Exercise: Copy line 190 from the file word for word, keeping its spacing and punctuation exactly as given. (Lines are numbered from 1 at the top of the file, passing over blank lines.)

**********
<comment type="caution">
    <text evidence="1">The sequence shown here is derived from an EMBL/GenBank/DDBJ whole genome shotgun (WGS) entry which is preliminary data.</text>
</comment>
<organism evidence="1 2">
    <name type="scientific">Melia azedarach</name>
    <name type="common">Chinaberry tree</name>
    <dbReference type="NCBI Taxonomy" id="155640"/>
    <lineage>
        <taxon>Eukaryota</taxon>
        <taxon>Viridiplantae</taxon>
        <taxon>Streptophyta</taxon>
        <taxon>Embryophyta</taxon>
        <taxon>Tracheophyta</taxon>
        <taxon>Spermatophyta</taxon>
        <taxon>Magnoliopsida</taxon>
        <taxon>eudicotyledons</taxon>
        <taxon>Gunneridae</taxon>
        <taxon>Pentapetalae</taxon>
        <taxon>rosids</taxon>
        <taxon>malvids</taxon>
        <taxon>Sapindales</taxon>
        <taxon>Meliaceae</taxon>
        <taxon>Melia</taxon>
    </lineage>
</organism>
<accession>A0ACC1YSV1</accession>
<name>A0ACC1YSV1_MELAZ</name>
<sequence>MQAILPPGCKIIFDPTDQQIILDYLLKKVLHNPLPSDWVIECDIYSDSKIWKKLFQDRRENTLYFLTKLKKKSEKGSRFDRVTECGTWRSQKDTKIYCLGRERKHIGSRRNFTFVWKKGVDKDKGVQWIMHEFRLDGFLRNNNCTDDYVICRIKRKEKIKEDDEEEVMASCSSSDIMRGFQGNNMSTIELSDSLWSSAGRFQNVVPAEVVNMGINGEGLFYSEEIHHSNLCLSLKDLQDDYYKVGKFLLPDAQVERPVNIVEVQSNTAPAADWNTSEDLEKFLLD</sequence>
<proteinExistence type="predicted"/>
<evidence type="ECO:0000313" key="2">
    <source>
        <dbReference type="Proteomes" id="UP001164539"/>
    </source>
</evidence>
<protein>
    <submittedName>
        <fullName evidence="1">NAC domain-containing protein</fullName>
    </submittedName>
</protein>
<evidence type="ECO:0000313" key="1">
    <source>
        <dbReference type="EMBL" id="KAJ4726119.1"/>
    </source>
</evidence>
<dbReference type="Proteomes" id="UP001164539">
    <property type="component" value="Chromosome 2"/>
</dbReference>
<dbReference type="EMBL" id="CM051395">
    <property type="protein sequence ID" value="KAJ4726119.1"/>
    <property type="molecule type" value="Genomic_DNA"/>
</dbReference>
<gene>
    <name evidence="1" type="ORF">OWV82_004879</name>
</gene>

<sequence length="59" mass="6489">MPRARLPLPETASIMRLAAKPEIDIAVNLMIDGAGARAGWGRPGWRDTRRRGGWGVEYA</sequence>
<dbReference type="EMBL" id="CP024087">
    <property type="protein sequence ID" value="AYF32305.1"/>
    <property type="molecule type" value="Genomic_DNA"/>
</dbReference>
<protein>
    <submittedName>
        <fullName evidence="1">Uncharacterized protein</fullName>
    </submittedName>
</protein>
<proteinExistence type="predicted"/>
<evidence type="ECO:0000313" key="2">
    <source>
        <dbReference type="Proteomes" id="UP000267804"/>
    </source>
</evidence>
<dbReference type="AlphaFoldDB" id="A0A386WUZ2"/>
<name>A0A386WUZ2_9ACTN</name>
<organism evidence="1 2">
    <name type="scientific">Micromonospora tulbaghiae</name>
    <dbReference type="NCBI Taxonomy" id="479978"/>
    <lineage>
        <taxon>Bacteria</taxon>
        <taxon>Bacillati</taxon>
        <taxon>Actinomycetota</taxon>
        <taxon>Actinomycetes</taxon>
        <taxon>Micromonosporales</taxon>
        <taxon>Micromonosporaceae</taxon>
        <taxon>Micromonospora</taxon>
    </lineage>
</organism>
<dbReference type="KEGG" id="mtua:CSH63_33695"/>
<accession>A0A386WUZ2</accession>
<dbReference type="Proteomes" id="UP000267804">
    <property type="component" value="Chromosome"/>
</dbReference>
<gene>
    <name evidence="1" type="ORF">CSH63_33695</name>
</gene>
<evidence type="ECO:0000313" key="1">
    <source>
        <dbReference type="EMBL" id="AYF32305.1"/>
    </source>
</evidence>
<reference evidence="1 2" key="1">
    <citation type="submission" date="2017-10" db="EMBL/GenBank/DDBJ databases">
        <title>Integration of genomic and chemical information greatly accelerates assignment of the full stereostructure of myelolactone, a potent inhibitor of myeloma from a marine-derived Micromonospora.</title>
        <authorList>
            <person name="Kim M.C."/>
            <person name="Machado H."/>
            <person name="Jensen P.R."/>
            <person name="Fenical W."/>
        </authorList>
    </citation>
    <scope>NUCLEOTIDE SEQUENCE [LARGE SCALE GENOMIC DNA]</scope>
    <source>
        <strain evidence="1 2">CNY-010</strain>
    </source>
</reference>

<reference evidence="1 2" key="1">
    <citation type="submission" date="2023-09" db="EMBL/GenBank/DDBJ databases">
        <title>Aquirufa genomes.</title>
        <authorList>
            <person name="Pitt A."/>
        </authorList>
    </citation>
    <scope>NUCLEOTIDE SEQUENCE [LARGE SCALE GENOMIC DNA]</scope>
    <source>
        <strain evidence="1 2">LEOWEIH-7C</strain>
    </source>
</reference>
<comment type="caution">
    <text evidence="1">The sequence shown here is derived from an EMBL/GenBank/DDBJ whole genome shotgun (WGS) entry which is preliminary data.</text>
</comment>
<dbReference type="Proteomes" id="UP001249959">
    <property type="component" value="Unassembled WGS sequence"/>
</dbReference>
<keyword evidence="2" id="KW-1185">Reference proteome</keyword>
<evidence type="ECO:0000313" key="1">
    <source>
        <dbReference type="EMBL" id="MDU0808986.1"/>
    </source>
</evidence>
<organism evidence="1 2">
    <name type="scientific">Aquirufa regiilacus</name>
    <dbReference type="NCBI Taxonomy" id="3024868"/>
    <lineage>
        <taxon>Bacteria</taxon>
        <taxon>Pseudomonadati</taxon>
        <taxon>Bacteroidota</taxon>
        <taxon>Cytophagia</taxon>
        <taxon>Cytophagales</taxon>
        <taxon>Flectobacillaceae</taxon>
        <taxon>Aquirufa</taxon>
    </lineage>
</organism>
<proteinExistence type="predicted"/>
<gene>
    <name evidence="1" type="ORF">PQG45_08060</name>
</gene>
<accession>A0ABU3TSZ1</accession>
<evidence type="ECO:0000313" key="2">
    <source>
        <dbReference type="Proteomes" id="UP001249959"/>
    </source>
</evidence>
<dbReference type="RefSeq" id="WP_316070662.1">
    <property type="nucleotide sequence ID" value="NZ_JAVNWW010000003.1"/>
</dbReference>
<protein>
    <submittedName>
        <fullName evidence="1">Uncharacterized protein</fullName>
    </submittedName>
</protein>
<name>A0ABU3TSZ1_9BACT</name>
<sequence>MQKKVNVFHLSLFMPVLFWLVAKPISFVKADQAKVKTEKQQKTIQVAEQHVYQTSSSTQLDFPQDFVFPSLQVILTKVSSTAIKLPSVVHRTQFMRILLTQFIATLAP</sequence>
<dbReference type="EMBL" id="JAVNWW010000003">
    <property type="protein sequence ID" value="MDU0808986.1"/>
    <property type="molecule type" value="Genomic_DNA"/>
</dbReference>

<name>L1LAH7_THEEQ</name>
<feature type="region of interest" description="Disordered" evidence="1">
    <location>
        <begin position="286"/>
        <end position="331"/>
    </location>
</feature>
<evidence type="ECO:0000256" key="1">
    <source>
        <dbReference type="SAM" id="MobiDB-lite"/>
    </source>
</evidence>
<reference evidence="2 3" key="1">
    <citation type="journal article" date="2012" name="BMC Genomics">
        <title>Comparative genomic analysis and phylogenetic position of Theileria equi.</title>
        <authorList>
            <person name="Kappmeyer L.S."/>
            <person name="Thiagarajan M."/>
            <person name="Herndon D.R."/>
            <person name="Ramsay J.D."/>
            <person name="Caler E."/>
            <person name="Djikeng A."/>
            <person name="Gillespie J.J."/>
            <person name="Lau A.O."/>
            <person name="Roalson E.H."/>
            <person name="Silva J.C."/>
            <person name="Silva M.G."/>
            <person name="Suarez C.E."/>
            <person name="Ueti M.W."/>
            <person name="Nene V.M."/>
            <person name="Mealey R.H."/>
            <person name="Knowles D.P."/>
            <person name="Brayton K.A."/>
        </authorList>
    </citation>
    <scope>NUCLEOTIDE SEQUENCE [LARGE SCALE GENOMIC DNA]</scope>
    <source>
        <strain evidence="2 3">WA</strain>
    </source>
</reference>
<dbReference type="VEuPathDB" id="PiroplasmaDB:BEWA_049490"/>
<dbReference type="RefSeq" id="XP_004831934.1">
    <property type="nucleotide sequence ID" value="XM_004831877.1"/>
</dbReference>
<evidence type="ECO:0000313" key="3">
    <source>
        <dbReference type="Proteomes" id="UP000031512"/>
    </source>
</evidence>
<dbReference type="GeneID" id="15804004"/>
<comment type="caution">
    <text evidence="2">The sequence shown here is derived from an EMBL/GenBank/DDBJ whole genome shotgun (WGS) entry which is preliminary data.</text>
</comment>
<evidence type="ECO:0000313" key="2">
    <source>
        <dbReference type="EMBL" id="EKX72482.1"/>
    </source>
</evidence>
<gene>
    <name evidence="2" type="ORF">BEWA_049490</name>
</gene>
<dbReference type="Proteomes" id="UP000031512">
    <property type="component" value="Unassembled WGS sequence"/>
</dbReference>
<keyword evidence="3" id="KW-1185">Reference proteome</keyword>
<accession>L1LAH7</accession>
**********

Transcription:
        <authorList>